Inspired by Jack Myers’ upcoming book “The Future of Men: Masculinity in the Twenty-First Century,” this is a weekly blog series focused on gender equality, gender politics and the shift in gender norms in business and culture. Read on for this week’s news roundup.
In the hilarious mockumentary-style video below, John St., an agency based in Toronto, exposes the negative side of female empowerment ads through a mock opening of a new agency called Jane St. (pictured at top). Championed by brands like Dove, femvertising has largely been praised, but also has received some criticism for capitalizing on women’s insecurities for profit. With all-pink walls and a “Core Lady Insecurity to Target (C-LITT)” strategy, Jane St.’s goal is “to exploit the hell out of women regardless of whether it makes any sense whatsoever to their clients,” reports AdWeek. The new agency even has a website where you can upload your brand logo in order to “be empowered.” “It’s a win-win for women and girls, and it’s a win-win for brands because they sell more stuff,” Chief Empowerment Officer Marketa Krivy declares in the video (below).
The Legendary Jane Maas Talks Mad Women at the DPAA
At this week’s DPAA Video Everywhere Summit, the witty and wonderful Jane Maas, a legendary creative director and an Advertising Woman of the Year, talked about the realities of being a woman in the advertising industry in the now-iconic “Mad Men” years. In short, sex in the office was a given, women were paid dismally in comparison to men and women were “only sometimes” treated as second class citizens. However, unlike the “Mad Men” era, today “women have taken over advertising,” Mass declared. “Women are everywhere but the very top.” In her speech, Maas also referenced the statistic exposed by the 3 Percent Conference --that only 3% of today’s creative directors are women -- and pointed to the need for change. You can find out more in Maas’ book, Mad Women: The Other Side of Life on Madison Avenue in the ‘60s and Beyond.
A new study from PayScale looked at 1.4 million full-time employees and takes a detailed look into the “mommy tax,” or “the idea that working women are penalized with a decrease in raises and opportunities after they have children because of the unconscious bias that they will be less committed to their careers,” reports Fast Company. Conversely, new fathers are often rewarded in the workplace because they are viewed as more responsible -- a phenomenon termed the “daddy bonus.” Looking at men and women who worked the same jobs, the study revealed that the highest income disparity is indeed between married women with children and married men with children at 4.6 percent; the lowest income disparity was between single women and men without kids at 0.6 percent, confirming these trends.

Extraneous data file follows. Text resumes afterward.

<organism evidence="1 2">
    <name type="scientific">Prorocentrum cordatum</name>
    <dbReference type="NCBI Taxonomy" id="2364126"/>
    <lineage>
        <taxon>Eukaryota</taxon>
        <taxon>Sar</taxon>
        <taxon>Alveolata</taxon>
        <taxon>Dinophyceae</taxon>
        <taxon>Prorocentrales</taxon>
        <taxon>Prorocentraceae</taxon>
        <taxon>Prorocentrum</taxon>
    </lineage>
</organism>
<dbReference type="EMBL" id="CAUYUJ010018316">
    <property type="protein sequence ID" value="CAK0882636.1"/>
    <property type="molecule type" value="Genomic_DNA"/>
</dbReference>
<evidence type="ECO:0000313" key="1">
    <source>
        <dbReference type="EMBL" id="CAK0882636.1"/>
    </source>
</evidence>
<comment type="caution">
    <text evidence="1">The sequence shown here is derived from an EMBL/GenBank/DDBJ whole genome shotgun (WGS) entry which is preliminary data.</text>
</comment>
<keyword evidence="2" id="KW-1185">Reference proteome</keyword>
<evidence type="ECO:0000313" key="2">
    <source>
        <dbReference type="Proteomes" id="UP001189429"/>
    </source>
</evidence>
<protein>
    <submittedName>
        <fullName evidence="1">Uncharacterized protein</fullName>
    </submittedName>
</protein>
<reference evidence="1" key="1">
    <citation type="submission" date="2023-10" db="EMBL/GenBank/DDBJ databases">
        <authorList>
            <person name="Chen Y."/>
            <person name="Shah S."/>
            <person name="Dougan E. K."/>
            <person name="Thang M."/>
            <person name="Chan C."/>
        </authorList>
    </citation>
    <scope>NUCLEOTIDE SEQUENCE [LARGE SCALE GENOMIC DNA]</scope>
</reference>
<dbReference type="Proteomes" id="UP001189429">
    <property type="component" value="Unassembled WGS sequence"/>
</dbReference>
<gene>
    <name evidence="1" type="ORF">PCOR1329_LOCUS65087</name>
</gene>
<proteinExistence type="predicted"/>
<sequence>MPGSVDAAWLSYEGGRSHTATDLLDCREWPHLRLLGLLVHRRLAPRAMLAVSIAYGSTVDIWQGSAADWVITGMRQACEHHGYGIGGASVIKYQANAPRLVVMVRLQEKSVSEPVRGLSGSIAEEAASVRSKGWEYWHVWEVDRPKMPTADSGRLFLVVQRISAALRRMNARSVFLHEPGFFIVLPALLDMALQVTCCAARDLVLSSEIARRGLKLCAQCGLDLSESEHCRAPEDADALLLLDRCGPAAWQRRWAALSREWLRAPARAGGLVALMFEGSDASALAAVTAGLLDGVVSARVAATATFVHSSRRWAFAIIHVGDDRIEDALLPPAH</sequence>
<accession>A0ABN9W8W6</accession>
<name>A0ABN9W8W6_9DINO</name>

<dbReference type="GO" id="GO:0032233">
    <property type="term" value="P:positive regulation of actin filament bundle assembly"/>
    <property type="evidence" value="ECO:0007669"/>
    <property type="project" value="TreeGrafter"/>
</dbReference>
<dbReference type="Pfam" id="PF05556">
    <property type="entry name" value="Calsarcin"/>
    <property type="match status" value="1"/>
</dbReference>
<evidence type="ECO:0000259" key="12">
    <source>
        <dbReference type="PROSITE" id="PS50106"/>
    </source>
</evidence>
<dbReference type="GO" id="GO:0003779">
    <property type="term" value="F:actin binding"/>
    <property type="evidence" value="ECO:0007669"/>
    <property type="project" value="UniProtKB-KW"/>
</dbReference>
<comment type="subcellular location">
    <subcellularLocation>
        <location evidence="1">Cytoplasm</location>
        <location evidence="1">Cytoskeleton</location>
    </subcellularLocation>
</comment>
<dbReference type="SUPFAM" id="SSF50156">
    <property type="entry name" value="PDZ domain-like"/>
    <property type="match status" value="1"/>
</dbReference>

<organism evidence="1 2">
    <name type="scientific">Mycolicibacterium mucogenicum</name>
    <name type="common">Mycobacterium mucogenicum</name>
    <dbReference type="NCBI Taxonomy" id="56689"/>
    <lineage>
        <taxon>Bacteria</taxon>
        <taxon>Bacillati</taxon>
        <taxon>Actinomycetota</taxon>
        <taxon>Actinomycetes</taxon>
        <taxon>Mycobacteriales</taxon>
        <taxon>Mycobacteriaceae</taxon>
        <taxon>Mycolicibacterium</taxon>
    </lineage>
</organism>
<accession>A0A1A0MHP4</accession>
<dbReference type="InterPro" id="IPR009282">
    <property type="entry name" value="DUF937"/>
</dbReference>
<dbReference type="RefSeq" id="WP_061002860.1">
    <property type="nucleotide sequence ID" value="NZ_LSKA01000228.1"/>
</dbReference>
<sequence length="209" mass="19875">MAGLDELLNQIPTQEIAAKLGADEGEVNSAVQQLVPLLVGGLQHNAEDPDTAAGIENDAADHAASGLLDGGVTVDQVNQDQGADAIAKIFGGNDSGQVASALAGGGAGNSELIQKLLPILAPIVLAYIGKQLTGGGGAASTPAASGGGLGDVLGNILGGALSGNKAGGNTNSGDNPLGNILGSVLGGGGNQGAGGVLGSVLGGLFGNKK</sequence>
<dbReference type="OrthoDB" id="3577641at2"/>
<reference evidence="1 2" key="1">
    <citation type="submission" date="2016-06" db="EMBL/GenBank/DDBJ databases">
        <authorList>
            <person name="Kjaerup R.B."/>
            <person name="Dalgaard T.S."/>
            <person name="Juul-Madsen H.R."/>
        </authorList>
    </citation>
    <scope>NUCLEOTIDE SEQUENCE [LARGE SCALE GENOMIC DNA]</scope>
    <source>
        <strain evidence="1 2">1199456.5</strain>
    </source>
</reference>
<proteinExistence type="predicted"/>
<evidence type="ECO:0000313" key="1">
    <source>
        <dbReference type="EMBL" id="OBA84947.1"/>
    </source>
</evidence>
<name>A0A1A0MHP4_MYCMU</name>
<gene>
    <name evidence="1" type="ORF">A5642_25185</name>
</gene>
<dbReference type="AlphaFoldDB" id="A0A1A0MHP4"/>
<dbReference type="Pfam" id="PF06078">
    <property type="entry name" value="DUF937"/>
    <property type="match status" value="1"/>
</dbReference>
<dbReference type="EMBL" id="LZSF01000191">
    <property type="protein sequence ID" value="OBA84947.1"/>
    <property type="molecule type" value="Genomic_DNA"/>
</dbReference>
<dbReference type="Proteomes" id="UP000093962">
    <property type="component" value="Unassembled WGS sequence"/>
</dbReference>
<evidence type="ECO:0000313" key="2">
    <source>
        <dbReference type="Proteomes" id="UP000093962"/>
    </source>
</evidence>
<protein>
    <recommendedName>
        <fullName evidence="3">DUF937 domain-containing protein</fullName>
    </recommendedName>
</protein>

Following the example of tech companies like Microsoft and Netflix, Amazon has expanded their parental leave policy for new mothers and fathers. Women who have or adopt a child can now take up to 20 weeks of paid maternity leave, up from the 8 weeks previously allowed, Bloomberg reports. Amazon also added paid paternity for the first time in the company’s history, offering up to 6 weeks for new dads. After the backlash of The New York Times’ report on Amazon’s workplace environment, the company is taking a step in the right direction.
In a powerful essay in The Atlantic, Michelle Obama addresses the global education crisis facing young girls today and everything they need to fight it. Right now, an alarming 62 million girls worldwide are not in school, she reports. “We cannot address our girls’ education crisis until we address the broader cultural beliefs and practices that can help cause and perpetuate this crisis,” Obama writes. When educated girls become financially secure women, she continues, they have the opportunity and power to advocate to challenge unjust laws and harmful beliefs.
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